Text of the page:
We’re looking forward to having you at the first Strengthen the Church Conference. What do you hope attendees may take away?
My prayer is that attendees will be able to understand that Christians pursue diversity because of fidelity to Scripture’s calling, and not because the church is playing catch-up to culture. In addition, I hope that attendees will be able to develop an eye for seeing how God describes His desire for unity in Him in Scripture, and grasp how that ought to influence their teaching and preaching on a weekly basis. Lastly, I pray that ministers (of all sorts) will gain specific insights about how to pursue diversity in their place of ministry.


by Walter Strickland 
/  Featured Speaker

EDT search team ‘moving closer’ to recommending candidate

The search committee charged with finding the next leader of the Baptist State Convention of North Carolina is “moving closer” to recommending a final candidate to North Carolina Baptists as the next executive director-treasurer. Search committee chairman Noah Crowe provided an...

‘The mission moves forward’

North America is a mission field of complex cultures and diverse religious practices. Missionaries here face challenges from secularism to language barriers to a historic health crisis. Yet, in spite of the obstacles, God’s mission always moves forward. Your partnership helps make...

Deadline extended to recommend individuals to serve

The Baptist State Convention of North Carolina’s (BSCNC) Committee on Nominations has voted to extend the deadline to submit recommendations for individuals to serve in various leadership roles with the state convention and its related entities.Recommendations will now be accepted...

8 strengths of plural leadership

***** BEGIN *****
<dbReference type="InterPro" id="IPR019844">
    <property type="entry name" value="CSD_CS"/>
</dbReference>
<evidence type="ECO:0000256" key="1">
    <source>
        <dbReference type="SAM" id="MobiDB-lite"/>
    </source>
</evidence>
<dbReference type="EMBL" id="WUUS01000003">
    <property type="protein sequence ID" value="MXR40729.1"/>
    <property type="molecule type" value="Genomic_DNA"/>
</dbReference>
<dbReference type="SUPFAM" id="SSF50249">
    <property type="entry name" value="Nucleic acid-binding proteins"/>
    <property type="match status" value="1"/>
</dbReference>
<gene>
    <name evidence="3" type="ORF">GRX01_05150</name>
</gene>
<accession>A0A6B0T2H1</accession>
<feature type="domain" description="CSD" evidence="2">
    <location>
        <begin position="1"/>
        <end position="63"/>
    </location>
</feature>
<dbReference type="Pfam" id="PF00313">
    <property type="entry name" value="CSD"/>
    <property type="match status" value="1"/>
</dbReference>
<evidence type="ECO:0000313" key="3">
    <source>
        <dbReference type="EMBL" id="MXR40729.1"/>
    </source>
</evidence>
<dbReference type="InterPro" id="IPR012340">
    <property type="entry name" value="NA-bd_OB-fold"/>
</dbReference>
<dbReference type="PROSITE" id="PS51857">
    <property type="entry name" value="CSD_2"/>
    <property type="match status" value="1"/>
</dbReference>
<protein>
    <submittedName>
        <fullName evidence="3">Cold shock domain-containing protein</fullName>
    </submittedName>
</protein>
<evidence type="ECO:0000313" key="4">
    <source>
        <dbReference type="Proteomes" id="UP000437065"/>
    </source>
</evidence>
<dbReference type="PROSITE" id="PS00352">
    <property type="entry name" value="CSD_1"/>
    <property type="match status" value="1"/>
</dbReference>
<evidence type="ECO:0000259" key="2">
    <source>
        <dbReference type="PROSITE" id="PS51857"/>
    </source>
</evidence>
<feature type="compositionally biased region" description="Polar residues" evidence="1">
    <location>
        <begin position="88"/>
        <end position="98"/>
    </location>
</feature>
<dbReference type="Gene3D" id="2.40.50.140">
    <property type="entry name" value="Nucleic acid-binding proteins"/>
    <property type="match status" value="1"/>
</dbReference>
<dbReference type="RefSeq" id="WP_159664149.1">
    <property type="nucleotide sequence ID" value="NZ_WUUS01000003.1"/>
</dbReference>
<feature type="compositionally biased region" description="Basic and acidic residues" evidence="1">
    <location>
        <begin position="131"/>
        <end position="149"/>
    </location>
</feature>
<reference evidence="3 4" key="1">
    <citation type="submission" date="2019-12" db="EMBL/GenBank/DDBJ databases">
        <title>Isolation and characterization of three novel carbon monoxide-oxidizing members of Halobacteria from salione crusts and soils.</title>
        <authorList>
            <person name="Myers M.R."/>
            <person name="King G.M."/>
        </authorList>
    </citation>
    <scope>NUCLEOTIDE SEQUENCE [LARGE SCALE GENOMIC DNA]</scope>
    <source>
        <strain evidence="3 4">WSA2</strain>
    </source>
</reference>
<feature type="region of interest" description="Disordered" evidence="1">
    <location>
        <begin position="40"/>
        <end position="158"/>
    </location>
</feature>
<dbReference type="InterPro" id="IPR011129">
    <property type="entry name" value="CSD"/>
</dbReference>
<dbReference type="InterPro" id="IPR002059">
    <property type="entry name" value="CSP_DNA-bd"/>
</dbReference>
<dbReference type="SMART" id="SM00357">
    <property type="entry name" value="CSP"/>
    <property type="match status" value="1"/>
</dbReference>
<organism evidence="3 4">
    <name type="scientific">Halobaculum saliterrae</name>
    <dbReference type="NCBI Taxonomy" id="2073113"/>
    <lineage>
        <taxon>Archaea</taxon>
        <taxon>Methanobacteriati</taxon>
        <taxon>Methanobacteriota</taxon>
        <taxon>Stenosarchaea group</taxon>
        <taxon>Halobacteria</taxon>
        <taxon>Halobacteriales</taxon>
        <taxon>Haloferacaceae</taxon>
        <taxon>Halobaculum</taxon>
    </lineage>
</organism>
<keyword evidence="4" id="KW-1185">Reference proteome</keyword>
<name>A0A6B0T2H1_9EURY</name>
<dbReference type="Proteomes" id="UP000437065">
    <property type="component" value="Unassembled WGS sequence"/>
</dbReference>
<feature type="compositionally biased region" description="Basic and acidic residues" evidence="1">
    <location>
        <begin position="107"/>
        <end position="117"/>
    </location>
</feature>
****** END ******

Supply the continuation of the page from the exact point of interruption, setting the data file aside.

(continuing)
Several years ago a pastor friend from a nearby Baptist church invited me to share with his congregation some biblical teaching on plural elder leadership. As I waited for the service to begin that evening, a display in the church’s foyer caught my attention. It was the original...

6 questions to reframe your ministry vision after COVID-19

The coronavirus pandemic has forced us all into new rhythms. Stay-at-home orders for all but the most essential of professionals, caregivers and service providers have dramatically impacted families, businesses and government. Churches are not immune from this impact. Social...

Top 5 resources for March 2021

Every month, we spotlight five helpful resources for you as you seek to walk closely with the Lord and make disciples. Many of these resources are created by the staff of the Baptist State Convention of North Carolina (BSCNC) to help meet the ministry needs of pastors and lay...

Seeking sending churches

One of the biggest obstacles to planting effective new churches is a lack of qualified, prepared planters. In recent times, before COVID-19, I sat in a room with evangelical church planting leaders from across the nation. In presentation after presentation these national leaders...

‘Reimagine’ resource addresses today’s realities, tomorrow’s possibilities

How does your church see this COVID moment? On a recent webcast by the Barna Group titled “Caring for Souls in a New Reality,” panelists posed the question, “Is this an interruption or a disruption?” An interruption means that this is only a temporary interference in our lives,...

Join us Aug. 13 and be inspired to embrace multicultural ministry.

Email [email protected] or call (800) 395-5102, ext. 5636

0 Comments

Submit a Comment

Your email address will not be published. Required fields are marked *

Select Language ^

Share This

Share this with your friends!